Woodipedia: Is It or Can It Be Cherry?

Stains have made it rather simple to color 1 type of wood to make it resemble any other sort. However there are two species of wood that actually do seem alike in their uncooked state: cherry and alder. Here’s how to tell the difference.

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When you think about a cozy country kitchenmost probably you are imagining warm-colored cherry cabinets. “Cherry was one of the most popular cabinet forests in rural regions throughout the country, since it was so widely distributed across the USA,” notes Andy Richmond, vice president and certified appraiser at Garth’s Antiques at Delaware, Ohio.

Nevertheless there’s another wood species which features a milder version of cherry’s reddish tones and grain patterns. Alder is affectionately referred to by woodworkers because”poor man’s cherry.” With a coating of finish, it can readily pass for cherry into less-discerning eyes.

Cherry basics. When we talk of cherry, we are really referring to black cherry — Prunus serotina. A distinguishing element of most cherry wood is gum stains, or pitch pockets. They’re brief, black streaks that look like hardened resin deposits.

Occasionally cherry has pin knots — tiny brown circles which again add visual attention. High-end cherry is figured, meaning undulating beams of light seem to take across the grain, lending the plank a shimmering depth. This luminous effect is known as chatoyance.

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Alder basics. Commonly called red alder, Alnus rubra grows principally in the Pacific Northwest, in which it’s the most environmentally abundant timber. The grain pattern and quiet coloration of alder is polarizing. Some folks like it for precisely that reason, though other people find it boring. Alder may have pin knots, but it does not have gum stains.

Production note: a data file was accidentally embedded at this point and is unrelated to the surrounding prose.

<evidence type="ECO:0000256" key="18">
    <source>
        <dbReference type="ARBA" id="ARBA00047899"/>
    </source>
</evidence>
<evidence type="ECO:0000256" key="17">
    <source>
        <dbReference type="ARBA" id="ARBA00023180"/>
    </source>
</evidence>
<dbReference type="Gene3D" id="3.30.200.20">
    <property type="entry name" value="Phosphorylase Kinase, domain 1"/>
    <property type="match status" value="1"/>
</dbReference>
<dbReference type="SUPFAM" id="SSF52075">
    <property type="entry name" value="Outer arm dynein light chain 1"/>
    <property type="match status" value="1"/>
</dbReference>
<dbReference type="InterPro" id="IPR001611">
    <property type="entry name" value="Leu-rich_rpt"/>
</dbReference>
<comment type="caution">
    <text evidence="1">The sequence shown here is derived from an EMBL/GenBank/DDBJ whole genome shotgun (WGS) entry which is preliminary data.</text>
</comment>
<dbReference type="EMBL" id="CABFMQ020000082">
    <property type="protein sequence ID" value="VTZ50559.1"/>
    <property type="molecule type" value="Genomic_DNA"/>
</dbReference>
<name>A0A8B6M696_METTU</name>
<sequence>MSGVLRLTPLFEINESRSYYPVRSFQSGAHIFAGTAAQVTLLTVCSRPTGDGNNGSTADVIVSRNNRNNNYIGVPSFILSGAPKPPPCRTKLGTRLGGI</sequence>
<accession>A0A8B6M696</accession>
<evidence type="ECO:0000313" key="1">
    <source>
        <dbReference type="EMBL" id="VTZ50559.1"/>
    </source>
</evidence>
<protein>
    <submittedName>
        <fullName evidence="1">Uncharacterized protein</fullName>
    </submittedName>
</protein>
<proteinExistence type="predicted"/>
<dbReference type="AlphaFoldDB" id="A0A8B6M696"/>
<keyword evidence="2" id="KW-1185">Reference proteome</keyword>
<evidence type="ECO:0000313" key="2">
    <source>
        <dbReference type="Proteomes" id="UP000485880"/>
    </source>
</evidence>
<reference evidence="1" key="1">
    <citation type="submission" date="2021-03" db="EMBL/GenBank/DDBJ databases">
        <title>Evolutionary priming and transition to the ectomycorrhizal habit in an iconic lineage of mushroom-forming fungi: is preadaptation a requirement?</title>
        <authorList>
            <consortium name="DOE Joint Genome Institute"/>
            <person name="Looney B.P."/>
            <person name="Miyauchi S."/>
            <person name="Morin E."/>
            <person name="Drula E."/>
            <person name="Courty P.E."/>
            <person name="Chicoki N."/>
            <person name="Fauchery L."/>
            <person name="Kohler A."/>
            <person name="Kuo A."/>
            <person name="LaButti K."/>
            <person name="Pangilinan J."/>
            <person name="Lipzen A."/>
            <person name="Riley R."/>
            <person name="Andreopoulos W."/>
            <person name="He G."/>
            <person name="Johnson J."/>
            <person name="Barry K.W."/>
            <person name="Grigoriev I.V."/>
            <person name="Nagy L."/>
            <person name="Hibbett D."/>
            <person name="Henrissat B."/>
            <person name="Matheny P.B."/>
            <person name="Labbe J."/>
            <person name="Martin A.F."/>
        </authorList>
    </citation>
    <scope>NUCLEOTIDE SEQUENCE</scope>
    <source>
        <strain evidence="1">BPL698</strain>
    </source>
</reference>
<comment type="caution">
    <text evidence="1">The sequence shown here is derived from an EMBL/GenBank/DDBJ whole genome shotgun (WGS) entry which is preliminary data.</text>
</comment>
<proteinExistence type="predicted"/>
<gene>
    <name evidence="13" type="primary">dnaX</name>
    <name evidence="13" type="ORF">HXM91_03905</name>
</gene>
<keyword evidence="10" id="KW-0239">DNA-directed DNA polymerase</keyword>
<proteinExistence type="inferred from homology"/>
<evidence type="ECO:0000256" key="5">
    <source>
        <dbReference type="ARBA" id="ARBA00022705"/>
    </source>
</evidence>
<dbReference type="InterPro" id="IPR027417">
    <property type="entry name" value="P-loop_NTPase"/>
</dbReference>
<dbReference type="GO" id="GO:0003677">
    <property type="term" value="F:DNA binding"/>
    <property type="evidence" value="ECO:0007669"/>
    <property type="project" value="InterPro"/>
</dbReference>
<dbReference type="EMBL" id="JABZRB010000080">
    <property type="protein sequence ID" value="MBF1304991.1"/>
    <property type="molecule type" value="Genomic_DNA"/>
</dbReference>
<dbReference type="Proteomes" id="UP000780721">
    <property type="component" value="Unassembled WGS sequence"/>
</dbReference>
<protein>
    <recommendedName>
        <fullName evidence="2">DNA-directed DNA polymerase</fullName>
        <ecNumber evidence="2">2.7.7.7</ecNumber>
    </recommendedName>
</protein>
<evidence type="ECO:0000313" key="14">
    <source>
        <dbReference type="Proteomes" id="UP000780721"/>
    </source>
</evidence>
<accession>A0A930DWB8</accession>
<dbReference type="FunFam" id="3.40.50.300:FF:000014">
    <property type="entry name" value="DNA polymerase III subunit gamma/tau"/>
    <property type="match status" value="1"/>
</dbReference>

You will sometimes hear references to clear or knotty alder, but these are just general descriptions. “That’s not a grade,” says Walt Maas, manager of Bohnhoff Lumber at Vernon, California. “There are industry standards for grading lumber — like there are for grading meat. Each type of wood has its own specifications which specialist hardwood lumber graders follow.”

This makes it easier to compare prices when shopping. However, Maas notes that a few businesses put their own proprietary levels on lumber, making comparison shopping harder.


Contrasts between cherry and alder. There are 3 chief differences. To begin with, alder is considerably softer, so it weighs less. Second, alder is cheaper. And lastly, alder has no sapwood, that is the creamy coloured wood on the edge of a plank. Like walnut, cherry is known for having plenty of sapwood.


Cost. Cherry’s cost is somewhat contingent on the amount of sapwood. Most boards have significantly more heartwood (the pinkish-red color) on one side and clearly more sapwood on the opposite side. The proportion of each on a single board affects pricing. Another factor is plank width. Wider boards of all species are pricier.